MOZAMBIQUE – LIMPOPO RIVER ESTUARY (XAI-XAI, GAZA PROVINCE):
João António La Roche Barbosa Martins LUDOVICE (1861 – 1928); Raul Correia Bettencourt FURTADO (d. 1951); Jorge Augusto Alves DIAS (1870 – 1899). / COMISSÃO DE CARTOGRAFIA.
Reconhecimento da barra do Limpopo. Costa Oriental de África. Província de Moçambique.
Lisbon: Lithografia Companhia Nacional Editora, 1894.
Lithograph (Fair to Good, toned along old folds, printed on very brittle paper so chipping and worn along folds and blank margins with some areas of loss with some repairs from verso with archival material), 83.5 x 61.5 cm (33 x 24 inches).
An extremely rare and important sea chart depicting the mouth of the Limpopo River, in southern Mozambique; for centuries the Limpopo was one of the great transport corridors into the interior of southern Africa; the chart is based upon groundbreaking scientific surveys by a team of Portuguese naval officers, led by João António Ludovice, conducted in 1893, when the Portuguese forces were prosecting ‘Pacification Campaigns’ to defeat the once mighty Gaza Empire (1824–1895), an indigenous state that controlled the navigable lower course of the river; the chart was intended by the Portuguese authorities to aid both their military designs and their ambitious economic development plans for the region.
This important first edition Portuguese sea chart embraces the mouth of the Limpopo River, long one of the main transportation corridors into the heart of Southern Africa. Rising along what is today the Botswana-South African border, the 1,750-km-long river forms much of the Zimbabwe-South Africa frontier before entering Mozambique, where it is navigable through its lower stretch, from its confluence with the Rio dos Elefantes (Oliphants River) to the sea.
While the lower Limpopo valley’s great economic potential was long recognized by the Portuguese colonial authorities in Mozambique, through most of the 19th century the area was a ‘no-go zone’ beyond the immediate coastal areas. The interior was controlled by theGaza Empire (which existed between 1824 and 1895), an indigenous nation that was long a powerful and clever antagonist of the Portuguese. To subdue the Gazans, Portugal launhced as series of ‘Pacification Campaigns’ (1892-97), although for quite some time decisive victory proved elusive. The Gazans even attacked the major Portuguese port of Lourenço Marques, in 1894, causing much alarm in Lisbon.
In 1893, the Portuguese navy, in conjunction with the Comissão De Cartografia, the Portuguese colonial mapping agency, dispatched a team of surveyors including João António La Roche Barbosa Martins Ludovice (1861 – 1928), Raul Correia Bettencourt Furtado (d. 1951) and Jorge Augusto Alves Dias (1870 – 1899), to scientifically survey the mouth of the Limpopo, an endeavour which had never before been attempted, in good part due the hostility of the locals. The survey was executed with an eye on the post-war period, when the Portuguese hoped to have vanquished the Gazans, so taking practical control over the lower Limpopo valley. The Portuguese authorities had ambitious plans to build a large modern port near the mouth of the river, and the develop plantations and mines in the interior.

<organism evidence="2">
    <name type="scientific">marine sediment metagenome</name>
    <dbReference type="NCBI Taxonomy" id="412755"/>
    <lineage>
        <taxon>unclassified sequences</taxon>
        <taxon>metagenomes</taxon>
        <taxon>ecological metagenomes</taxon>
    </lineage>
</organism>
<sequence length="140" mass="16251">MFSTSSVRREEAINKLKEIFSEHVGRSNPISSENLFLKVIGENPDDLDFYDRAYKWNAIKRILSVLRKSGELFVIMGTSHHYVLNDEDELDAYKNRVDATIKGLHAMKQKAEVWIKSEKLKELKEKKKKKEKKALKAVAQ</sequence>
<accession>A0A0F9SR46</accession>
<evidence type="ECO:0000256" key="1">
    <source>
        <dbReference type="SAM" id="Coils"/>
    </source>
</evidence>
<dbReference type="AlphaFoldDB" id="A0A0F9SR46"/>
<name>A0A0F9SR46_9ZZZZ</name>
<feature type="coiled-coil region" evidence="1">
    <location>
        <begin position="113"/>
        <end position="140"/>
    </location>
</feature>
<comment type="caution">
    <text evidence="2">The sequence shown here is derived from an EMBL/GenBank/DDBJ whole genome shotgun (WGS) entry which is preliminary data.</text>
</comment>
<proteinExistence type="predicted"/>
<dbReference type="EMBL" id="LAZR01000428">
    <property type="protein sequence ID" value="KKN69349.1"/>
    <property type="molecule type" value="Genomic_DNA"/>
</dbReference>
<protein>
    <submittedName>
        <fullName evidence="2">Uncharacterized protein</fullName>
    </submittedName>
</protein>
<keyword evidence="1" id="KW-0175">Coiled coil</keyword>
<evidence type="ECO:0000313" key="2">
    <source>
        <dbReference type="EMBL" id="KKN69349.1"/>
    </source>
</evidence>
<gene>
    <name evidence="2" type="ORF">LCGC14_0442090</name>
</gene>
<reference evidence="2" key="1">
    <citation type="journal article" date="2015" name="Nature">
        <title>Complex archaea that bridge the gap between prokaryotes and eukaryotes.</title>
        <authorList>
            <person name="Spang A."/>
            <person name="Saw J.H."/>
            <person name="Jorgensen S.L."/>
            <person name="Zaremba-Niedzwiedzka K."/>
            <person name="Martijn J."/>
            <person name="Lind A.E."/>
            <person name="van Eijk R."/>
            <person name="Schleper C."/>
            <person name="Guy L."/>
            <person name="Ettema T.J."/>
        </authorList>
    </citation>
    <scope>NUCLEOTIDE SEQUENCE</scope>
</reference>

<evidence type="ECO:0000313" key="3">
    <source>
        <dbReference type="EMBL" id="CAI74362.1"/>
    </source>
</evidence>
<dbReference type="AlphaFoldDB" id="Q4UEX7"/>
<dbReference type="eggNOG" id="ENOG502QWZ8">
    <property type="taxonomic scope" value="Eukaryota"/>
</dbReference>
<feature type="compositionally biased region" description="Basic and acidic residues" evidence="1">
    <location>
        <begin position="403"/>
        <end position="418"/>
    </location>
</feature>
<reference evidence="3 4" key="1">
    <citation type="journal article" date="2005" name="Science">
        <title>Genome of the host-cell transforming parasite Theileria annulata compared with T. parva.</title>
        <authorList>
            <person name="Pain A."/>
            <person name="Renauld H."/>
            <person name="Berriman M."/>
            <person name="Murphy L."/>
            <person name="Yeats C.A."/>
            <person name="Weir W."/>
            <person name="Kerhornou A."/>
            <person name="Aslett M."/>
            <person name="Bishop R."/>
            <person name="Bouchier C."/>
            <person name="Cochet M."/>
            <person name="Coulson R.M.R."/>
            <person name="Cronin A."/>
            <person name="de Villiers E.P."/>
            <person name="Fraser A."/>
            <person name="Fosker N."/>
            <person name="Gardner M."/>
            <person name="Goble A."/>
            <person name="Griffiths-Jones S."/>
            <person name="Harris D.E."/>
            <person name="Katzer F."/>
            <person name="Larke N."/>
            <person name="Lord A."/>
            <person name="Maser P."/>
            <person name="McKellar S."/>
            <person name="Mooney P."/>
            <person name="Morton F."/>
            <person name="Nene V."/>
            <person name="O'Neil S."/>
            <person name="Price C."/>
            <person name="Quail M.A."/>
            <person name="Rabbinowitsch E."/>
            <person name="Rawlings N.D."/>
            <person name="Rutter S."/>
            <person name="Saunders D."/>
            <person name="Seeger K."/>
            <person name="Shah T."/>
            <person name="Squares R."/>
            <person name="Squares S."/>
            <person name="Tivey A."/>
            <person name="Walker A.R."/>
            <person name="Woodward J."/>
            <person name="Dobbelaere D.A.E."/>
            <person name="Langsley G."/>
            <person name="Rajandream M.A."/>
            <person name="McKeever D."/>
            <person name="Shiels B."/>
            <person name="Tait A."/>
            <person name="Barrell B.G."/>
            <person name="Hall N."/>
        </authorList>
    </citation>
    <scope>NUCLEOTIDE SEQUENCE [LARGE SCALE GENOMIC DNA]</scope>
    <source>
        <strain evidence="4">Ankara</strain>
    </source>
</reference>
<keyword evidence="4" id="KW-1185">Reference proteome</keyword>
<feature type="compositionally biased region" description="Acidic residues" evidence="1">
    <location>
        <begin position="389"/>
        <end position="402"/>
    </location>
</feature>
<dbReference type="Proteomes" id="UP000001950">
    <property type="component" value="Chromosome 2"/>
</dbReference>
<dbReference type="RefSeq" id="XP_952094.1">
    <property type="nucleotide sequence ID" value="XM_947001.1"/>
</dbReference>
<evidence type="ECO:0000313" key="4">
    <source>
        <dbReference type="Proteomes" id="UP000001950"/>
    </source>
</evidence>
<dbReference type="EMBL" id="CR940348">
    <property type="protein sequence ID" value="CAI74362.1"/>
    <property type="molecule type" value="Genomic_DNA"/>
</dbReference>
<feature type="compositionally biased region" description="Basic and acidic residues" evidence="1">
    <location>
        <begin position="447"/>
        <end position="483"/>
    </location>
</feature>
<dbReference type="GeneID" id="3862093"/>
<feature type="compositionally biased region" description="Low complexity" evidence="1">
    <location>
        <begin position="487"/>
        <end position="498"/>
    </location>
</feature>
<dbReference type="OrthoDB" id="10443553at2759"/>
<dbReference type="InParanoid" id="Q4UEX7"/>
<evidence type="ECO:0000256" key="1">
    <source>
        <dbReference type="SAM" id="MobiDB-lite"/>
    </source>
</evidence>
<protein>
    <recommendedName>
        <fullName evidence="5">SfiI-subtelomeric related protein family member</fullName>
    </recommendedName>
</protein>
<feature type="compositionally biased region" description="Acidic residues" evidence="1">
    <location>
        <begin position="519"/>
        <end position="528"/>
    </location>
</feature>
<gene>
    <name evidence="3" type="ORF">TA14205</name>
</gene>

The present chart embraces the mouth of the Limpopo River, with its treacherous ‘barra’ (sand bar), being where the Ponta Xai-Xai extends to close much of the passage and where the depth becomes shallower. Properly mapping the barra was critical, as sizable ships could only pass it during high tide, while staying well clear of the ponta. Elsewhere, the chart, with its innumerable bathymetric soundings, shows the passage towards and up the river to be quite clear. Interestingly, in the lower right corner, the chart features images of some of the equipment that the naval officers used to conduct their trigonometrical surveys.
In late 1895, the Portuguese managed to score a decisive defeat upon the Gazans (although ‘mop up’ operations would continue for another two years), opening the door to their colonization of the lower Limpopo valley. In this context, the present chart would have been vitally useful, as it held the key to allowing vessels to securely enter the river.
Not long after their victory, the Portuguese founded the port town of João Belo (renamed Xai-Xai in 1975), located just up river from its mouth, off the chart, that by the early 1900s had rapidly developed to become Mozambique’s second most important commercial harbour. This ensured that the lower Limpopo has played a critical role in Mozambique’s economic life up the present day.
A Note on Rarity
Like almost all 19th century Portuguese sea charts of overseas subjects, the present work is very rare. It would have been published in only a small print run, while the survival rate of such working charts is very low, especially as Portuguese issues tended to be printed on quite fragile paper.
We can trace only 3 institutional examples of the chart, held by the Biblioteca Nacional de Portugal; Archivo Historico Ultramarino (Portugal); and the Université Bordeaux Montaigne. Moreover, we are not aware of any other examples as having appeared on the market.
References: Biblioteca Nacional de Portugal: C.C. 1032 A.; Archivo Historico Ultramarino: PT/AHU/CARTI/064/00561; Université Bordeaux Montaigne: 335222107; OCLC; 9088065606, 9088069045, 896931850; Ana CANAS (ed.), Arquivo Histórico Ultramarino, Coleção de Cartografia Impressa (Lisbon, 2017), p. 102; Annales de Géographie, ‘Bibliographie de l’année 1894’ (1895), no. 1304, (p. 234); Société de géographie (France), Comptes rendus des séances de la Société de géographie et da la Commission centrale, Séance du 15 mars 1895 (1895), p. 124.